Perry…said other nations are making deep investments in the pursuit of AI supremacy. “I promise you the Chinese and the Russians are spending massive amount of money,” he said. “The focus they have on this, there is no doubt who the competition is here.”From the article “Rick Perry and Breaking Down Hope Vs Hype at The AI Summit” on InformationWeek.
Politics aside (and there are plenty of political reasons for Rick Perry to be saying all of this), he’s right that China and Russia are major competitors in the race to dominate the AI market.
AI is expected to grow 36% annually through 2027 (Source: MarketWatch) which makes it a source of both financial and technological power that competing nations are unlikely to overlook.
But securing dominance in the AI space takes more than rhetoric. And it’s not something that we can just mandate as a nation. Developing AI technology can be encouraged -but shouldn’t be directed- by governments, which makes it difficult for them to win in displays of superiority.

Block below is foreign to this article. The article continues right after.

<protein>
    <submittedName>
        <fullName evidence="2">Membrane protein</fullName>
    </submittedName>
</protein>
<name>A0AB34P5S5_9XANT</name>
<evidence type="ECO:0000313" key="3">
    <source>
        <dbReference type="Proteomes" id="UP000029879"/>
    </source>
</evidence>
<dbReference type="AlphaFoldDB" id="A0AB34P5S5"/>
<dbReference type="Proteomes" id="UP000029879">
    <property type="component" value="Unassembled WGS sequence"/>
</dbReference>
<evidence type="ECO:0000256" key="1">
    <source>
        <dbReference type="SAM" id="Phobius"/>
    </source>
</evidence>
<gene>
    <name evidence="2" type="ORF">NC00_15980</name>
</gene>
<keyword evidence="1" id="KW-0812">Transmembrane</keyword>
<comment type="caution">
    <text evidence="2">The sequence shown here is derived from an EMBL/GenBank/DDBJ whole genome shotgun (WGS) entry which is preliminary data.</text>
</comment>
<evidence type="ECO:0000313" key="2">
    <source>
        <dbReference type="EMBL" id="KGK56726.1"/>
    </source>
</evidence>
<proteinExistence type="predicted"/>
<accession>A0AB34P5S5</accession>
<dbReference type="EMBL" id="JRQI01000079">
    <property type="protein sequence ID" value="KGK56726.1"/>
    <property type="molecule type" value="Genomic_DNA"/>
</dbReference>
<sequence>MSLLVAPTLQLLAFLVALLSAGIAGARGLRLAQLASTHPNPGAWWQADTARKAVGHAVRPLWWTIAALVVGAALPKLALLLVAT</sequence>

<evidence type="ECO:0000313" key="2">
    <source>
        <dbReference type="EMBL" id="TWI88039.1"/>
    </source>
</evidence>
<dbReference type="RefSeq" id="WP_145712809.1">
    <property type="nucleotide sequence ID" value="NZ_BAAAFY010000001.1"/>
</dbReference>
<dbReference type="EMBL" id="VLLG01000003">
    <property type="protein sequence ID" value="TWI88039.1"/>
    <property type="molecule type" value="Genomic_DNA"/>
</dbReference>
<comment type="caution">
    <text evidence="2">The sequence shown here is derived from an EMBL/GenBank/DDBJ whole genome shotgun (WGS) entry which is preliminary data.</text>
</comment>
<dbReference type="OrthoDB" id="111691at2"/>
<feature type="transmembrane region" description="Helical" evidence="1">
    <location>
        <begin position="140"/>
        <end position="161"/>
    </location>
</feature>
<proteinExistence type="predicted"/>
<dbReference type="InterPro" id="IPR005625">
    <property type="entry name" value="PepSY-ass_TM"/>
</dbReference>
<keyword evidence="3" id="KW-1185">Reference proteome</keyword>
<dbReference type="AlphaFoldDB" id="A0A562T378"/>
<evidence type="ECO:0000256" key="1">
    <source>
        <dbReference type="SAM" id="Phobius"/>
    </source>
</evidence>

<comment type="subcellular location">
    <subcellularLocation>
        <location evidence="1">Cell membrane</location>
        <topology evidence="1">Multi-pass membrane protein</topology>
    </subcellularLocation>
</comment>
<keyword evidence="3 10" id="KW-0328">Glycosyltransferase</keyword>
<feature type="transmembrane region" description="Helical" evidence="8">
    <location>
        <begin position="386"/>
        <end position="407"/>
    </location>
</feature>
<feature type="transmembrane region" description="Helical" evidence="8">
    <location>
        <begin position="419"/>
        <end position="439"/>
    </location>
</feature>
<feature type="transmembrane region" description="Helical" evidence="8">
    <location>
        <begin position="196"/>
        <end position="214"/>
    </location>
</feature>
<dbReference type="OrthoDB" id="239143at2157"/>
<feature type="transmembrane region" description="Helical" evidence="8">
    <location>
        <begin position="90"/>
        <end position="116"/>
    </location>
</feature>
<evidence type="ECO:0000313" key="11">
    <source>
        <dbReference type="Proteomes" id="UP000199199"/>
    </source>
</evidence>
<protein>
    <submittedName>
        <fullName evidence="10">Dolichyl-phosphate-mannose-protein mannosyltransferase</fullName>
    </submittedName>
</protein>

Perry’s comments may have been more posturing against China than anything, but they demonstrate the current administration’s growing obsession with technology as a front line in their global economic showdown.
Yet this oversimplifies the challenges entangled with actually applying artificial intelligence in real world scenarios.
“AI is not magic. It’s just math.” — Finding means, medians, and standard deviations in data can provide value, he said. Train employees what a correlation coefficient is, how to interrogate data, and how to look at outliers.
We have a long way to go until any nation is “dominant in AI” and we probably stand to gain more by cooperation than competition at this point.
For more on the AI summit read the original article at InformationWeek.